Domaine du Mas Blanc Banyuls Cuvée La Coume 1993
This week, something of a change, as I take a look at one of France’s most fascinating appellations, Banyuls. This is one of just a handful of appellations for vin doux naturel, a sweet wine which is produced by the addition of grape spirit to the fermenting must. Arresting the fermentation leaves sugar that would have otherwise been converted to alcohol, and thus sweetness is ensured. The grape spirit itself compensates for the reduction in alcohol that would otherwise result, and in fact it over-compensates. With fortified wines such as these the added alcohol is extraordinarily pure, typically 95% ABV, but as it accounts usually for only 10% of the final blend, the wine itself usually ends up with an alcoholic strength of between 15 and 20%.
The base wines are largely Grenache Noir, as is the case for many wines from Maury and Rivesaltes, these being the two other significant Roussillon appellations for this style of wine. The regulations do differ somewhat between appellations, however, and some wines in these two appellations may be wholly white. In Banyuls, though, Grenache Noir must account for at least 50% of the blend and at least 75% for the Banyuls Grand Cru appellation. Nevertheless, even the appellation regulations for the red wines of Banyuls allow for several varieties that are white. The other grapes that may be included include the white grapes Maccabeu, Tourbat and the Muscats, and the red varieties Carignan, Cinsaut and Syrah, provided these latter varieties do not exceed 10% of the final blend. If you find a white Banyuls, it is still largely Grenache Noir, but the juice has been taken off the skins before they could impart any colour to the wine. The same is true of pink Banyuls.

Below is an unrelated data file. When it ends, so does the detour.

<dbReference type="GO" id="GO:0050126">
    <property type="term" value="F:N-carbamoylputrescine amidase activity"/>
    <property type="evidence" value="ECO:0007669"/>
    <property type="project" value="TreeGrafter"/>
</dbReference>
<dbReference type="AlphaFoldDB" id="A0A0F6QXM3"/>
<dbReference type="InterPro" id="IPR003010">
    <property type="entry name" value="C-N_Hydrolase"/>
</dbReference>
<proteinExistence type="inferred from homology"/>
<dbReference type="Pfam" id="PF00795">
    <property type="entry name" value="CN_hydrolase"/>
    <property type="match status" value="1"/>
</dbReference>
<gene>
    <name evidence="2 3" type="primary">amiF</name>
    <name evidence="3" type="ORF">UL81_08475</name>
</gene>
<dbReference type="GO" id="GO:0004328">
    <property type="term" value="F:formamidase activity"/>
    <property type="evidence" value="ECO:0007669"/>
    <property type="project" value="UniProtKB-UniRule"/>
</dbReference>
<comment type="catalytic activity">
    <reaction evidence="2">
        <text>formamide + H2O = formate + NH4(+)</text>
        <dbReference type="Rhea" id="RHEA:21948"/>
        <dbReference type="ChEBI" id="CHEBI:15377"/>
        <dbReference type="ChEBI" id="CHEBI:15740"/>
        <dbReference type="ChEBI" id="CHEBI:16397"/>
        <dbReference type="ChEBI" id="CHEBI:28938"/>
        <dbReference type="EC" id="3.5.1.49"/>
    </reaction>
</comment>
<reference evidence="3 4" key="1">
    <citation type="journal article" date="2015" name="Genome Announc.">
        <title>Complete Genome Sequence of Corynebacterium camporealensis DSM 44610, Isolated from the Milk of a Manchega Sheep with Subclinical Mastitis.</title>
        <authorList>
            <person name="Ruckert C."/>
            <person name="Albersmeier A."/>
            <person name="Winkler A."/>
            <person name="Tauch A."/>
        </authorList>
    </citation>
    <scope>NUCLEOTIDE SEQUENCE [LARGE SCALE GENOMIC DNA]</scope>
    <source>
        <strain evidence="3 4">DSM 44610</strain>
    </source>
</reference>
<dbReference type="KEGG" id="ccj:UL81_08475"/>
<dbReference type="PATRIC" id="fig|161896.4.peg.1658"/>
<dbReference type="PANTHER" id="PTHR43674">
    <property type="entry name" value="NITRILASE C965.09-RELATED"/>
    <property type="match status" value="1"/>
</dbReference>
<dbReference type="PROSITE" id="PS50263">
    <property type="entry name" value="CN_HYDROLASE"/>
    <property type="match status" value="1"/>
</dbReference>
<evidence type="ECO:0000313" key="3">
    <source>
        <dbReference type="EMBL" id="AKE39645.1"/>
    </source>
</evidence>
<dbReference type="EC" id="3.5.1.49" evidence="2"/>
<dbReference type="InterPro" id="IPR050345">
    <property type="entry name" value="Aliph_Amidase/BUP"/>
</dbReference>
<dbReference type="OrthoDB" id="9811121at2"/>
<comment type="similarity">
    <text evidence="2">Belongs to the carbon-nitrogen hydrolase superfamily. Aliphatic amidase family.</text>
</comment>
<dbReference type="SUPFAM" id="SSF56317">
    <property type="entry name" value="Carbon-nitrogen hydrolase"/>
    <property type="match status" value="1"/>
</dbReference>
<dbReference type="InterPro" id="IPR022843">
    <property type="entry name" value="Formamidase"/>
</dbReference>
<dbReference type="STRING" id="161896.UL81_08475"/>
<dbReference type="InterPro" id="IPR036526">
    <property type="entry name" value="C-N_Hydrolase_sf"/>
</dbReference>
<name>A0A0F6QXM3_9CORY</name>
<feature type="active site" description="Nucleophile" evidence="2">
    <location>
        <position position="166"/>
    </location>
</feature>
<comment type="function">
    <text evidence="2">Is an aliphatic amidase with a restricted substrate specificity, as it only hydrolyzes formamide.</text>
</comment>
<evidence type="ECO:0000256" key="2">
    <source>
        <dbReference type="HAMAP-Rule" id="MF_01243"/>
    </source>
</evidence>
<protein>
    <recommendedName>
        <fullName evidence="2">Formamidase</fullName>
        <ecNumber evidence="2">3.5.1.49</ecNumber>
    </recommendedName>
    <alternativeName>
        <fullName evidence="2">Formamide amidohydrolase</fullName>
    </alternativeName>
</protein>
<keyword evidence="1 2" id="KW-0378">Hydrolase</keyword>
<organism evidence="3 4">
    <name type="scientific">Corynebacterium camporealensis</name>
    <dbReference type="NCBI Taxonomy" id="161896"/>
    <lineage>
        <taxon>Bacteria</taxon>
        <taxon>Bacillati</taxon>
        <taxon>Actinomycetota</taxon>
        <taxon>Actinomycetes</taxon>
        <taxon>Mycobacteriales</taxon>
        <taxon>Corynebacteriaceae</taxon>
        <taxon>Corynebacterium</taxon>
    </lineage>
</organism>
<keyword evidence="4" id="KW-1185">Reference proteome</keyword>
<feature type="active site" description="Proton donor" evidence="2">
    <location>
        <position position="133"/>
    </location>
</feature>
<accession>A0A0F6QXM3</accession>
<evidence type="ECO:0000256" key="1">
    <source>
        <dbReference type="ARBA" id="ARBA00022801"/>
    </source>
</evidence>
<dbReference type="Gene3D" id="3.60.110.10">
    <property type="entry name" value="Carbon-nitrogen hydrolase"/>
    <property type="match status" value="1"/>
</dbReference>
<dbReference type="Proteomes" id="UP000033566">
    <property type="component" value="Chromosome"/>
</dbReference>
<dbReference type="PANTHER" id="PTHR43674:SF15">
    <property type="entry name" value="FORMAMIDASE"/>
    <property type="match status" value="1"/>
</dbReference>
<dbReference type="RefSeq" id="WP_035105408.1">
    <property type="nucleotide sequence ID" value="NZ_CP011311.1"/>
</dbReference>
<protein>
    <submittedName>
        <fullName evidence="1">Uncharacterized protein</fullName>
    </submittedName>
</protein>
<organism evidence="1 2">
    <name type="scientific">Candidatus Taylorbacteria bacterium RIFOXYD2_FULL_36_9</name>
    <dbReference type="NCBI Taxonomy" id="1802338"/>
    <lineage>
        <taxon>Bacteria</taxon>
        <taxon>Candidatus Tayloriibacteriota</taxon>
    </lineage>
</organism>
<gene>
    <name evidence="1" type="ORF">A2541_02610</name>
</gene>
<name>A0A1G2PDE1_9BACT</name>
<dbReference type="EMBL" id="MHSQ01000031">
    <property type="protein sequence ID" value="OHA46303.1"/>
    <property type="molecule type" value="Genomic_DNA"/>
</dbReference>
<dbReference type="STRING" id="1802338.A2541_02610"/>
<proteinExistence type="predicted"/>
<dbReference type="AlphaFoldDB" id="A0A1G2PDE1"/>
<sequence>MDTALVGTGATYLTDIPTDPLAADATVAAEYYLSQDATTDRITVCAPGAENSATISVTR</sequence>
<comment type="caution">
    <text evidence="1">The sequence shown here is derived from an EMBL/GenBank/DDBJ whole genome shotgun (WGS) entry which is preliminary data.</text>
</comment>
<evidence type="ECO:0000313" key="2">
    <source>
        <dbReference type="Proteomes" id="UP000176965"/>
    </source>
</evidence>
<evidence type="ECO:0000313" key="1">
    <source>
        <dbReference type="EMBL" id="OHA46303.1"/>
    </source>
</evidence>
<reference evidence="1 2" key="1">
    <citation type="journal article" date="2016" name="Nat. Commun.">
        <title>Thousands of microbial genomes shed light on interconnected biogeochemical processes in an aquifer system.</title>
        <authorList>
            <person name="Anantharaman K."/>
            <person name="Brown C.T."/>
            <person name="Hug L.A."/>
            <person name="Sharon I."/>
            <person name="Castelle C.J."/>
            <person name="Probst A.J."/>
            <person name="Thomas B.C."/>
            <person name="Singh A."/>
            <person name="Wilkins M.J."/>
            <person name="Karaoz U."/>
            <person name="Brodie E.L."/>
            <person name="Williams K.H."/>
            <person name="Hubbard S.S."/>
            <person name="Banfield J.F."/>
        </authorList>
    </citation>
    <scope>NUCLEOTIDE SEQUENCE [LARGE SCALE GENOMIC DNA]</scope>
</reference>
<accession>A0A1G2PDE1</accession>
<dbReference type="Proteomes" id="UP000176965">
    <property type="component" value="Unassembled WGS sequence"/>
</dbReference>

The curious term rimage also does something to tell us of the style of wine. Although many Banyuls are produced in the traditional oxidative fashion, this style being known as tuilé, other wines are handled in a more modern fashion, protecting the wines from oxidation. The rimage style is reserved for superior vintages, and involves the addition of alcohol to the fermenting must when still in contact with the grape solids, followed by a long maceration, typically three to six weeks, and then early bottling after only six to twelve months. A decent analogy, I suppose, is vintage port. Likewise, the rimage mise tardive style is aged in foudres for up to three years, and if looking for another Portuguese equivalent perhaps the late bottled vintage style is the best match.
And so to the wine, which is a 1993 Banyuls Rimage, the Cuvée La Coume from Domaine du Mas Blanc. This has an attractive, deep red hue when poured in the glass. The nose carries sweet plump fruit, notes of toffee as well as a little vegetal axle grease – a rather obtuse aroma to cite I know, but these is without pretence how I interpret this particular scent. It is something I tend to associate more with Pedro Ximénez than with the Grenache-dominated wines of Roussillon. Dark notes of treacle. And there are dried fruits too, raisins and sultanas, a strong seam of dried cranberries and cherries, and also a little brazil nut, as well as a little spirity note wafting in the background, belying the wine’s 17% alcohol perhaps. Expansive and readily showing a velvety texture, due in part to the residual sugar, part due to the vein of alcohol running beneath it all, this wine has a firm composition, sweetness but with a good tannic grip underneath, and there is fresh acidity to the fore, intermingled with the wood, nut and toffee-tinged substance, which leads to a rather tightly bound finish. This is really very good indeed, and it is very enjoyable now, although I am quite certain there is no rush with this one. 17+/20 (17/3/08)